Jay Robb, the author of The Fruit Flush 3 Day Detox, yields a slightly higher mark of approval among some in the medical community in comparison to other “detox” diets.
As a rule of thumb, any diet with the word “flush” or “detox” in the title will not be held in high esteem by anyone medically schooled in diet, nutrition, or fitness. The general consensus is that detox diets are ineffective in the short term and can be detrimental if followed through long term.
And the bane of all detox diets, including the Fruit Flush Diet, is that no diet has ever been proven to increase the detoxifying power of the liver, kidneys, or lymph nodes responsible for naturally flushing toxins out of the body. Furthermore, no detox diet has ever mentioned specific toxins that are flushed out in the process.
All things being equal, however, dieting is still about what works for an individual dieter.
The Fruit Flush diet is a three day diet with very specific dietary standards. It is not a fruit-only diet as the name implies and actually contains an abundance of protein on the first day with a modest amount of protein on days two and three.
While Jay Robb is not a registered dietitian, he does adhere to some of the commonly held dietary beliefs. First, Robb admits that 50% or more of the weight lost on his Fruit Flush 3 Day Detox diet is going to be water weight. Second, Robb admits that protein is needed to prevent the body from scavenging muscle.
Third, Robb acknowledges that exercise is not feasible while on his 3 day fruit flush as calorie restrictions may be too severe.
The base of the fruit flush diet is a protein shake (6 oz. serving size). This protein shake must not contain any of the following: sugar, sucrose, fructose, evaporated cane juice, artificial flavors or colors, aspartame, casein, calcium casein ate, sodium caseinate, acesulfame-K, or acesulfame potassium.
This simply means that the number of available protein powders may be limited, and may not be available in the supermarket.
Once this is found, day one of the 3 Day Fruit Flush is to drink one serving of this powder every two hours between 8 a.m. and 4 p.m. and chase it down with 8-12 ounces of water. This equates to 30 oz. of protein powder with a minimum 40-60 ounces of water.
Dinner restrictions are also severe, allowing for 3 to 6 cups of a raw veggie salad, 1 to 2 tablespoons of a healthy fat (such as flaxseed oil or olive oil), half a lemon or lime, and 3-6 ounces of lean protein or egg whites.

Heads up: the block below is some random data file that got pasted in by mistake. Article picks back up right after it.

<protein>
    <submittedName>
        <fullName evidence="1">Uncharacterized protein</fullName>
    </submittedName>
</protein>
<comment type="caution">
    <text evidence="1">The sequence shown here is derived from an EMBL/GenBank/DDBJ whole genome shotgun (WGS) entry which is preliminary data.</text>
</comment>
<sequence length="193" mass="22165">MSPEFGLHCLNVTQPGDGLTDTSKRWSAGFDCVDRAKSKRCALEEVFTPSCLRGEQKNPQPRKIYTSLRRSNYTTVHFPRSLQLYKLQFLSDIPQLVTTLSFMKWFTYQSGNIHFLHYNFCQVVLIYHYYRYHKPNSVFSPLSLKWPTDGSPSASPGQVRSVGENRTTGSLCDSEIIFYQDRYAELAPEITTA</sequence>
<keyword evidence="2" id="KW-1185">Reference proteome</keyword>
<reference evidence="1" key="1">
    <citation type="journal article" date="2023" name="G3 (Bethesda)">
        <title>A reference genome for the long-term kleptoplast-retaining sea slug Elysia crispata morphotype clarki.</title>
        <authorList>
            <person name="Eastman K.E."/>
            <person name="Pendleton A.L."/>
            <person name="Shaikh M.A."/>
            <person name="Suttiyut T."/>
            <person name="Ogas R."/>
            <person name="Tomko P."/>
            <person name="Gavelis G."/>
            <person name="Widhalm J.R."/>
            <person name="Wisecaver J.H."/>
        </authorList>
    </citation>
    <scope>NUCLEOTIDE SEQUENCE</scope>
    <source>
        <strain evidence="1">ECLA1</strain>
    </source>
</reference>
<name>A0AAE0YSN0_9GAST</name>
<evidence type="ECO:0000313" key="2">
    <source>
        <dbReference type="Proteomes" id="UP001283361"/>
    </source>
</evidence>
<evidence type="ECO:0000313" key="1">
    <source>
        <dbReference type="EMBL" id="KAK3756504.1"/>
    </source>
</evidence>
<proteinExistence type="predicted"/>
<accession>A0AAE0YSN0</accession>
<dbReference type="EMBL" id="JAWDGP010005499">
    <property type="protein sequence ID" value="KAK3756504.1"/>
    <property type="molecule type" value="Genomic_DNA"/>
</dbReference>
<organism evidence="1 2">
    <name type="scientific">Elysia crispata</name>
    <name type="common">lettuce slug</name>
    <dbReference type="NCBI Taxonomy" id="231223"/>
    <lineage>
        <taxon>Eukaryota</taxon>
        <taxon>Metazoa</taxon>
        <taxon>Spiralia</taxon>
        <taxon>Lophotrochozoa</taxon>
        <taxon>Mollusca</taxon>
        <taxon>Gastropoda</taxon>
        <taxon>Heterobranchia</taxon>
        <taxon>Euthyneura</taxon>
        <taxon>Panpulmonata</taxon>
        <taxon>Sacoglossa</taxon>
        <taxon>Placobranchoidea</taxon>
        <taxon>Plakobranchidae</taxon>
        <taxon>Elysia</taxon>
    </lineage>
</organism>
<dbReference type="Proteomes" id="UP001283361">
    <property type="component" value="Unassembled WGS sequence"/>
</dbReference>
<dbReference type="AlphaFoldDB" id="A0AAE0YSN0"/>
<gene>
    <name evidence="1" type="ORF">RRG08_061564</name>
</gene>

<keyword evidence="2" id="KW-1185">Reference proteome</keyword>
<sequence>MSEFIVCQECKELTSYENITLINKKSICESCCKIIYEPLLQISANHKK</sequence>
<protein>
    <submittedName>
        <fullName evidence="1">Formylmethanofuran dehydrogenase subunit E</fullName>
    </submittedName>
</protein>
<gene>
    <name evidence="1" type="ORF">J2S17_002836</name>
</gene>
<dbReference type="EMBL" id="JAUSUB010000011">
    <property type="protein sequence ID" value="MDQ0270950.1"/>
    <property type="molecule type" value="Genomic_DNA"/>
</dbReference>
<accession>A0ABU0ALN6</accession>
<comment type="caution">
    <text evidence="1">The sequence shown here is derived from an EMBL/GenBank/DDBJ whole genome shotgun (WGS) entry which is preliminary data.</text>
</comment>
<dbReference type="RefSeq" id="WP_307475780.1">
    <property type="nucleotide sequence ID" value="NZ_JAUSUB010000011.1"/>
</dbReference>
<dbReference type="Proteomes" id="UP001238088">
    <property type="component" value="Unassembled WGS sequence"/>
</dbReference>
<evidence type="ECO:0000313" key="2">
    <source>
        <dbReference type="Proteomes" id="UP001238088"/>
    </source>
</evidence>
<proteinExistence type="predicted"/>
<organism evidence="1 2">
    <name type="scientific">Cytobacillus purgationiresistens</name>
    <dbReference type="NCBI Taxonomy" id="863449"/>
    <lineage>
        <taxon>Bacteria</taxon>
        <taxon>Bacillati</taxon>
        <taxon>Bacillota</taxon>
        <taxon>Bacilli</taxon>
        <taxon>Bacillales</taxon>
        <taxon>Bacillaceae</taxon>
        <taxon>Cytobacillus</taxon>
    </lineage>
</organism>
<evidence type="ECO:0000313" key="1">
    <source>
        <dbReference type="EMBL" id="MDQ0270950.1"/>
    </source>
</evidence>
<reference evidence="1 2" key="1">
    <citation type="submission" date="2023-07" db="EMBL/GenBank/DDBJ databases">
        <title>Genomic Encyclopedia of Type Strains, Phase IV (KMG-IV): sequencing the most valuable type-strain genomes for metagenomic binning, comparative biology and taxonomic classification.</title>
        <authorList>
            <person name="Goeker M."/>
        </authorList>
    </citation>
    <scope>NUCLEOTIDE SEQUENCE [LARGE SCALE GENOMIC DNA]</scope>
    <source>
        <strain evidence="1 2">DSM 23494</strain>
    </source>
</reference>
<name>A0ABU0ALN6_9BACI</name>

Days two and three of the fruit flush are identical in structure. Instead of the protein shake every two hours between 8 a.m. and 4 p.m., the shake is replaced by one serving of fruit (roughly 100 calories) every two hours chased down with 8-12 ounces of water. Dinner consists of the 6-ounce protein shake, the raw veggie salad, the healthy fat, and the half lemon or half lime.
Jay Robb argues that the body enters fat-burning mode when consuming fruits, veggies, and lean protein for 36 hours, and that in turn preserves muscle and targets fat. Furthermore this diet (according to Robb) can be followed once a week, once a month, or anytime the dieter believes they need fine-tuned weight loss.
And while much of the weight loss is water weight, Robb contends that rapid weight loss has the psychological boost that can yield greater weight loss.
For every dietary claim, there is a counterclaim. Some experts view such diets as potentially damaging for long term healthy eating by creating a negative association with fruit. Nutrition experts also point out the nutritional deficiencies in this and other detox diets, and preach the approach of nutritional balance rather than nutrient elimination.
When followed for the three days, many experts believe that in reality there is nothing lost, nothing gained. The three days of nutrient deficiency are no more or less harmful than suffering with the flu for a few days and not being able to eat normally.
The number of “scientific” approaches to eating and losing weight are numerous and not every approach works for every dieter. Flush diets provide short term weight loss with the majority of weight loss coming from water.
Though it is not universally accepted, the commonly held belief in the dietary community is that slow and steady wins the race, and that long-term weight loss comes from more balanced diets rather than crash diets like the Fruit Flush Diet.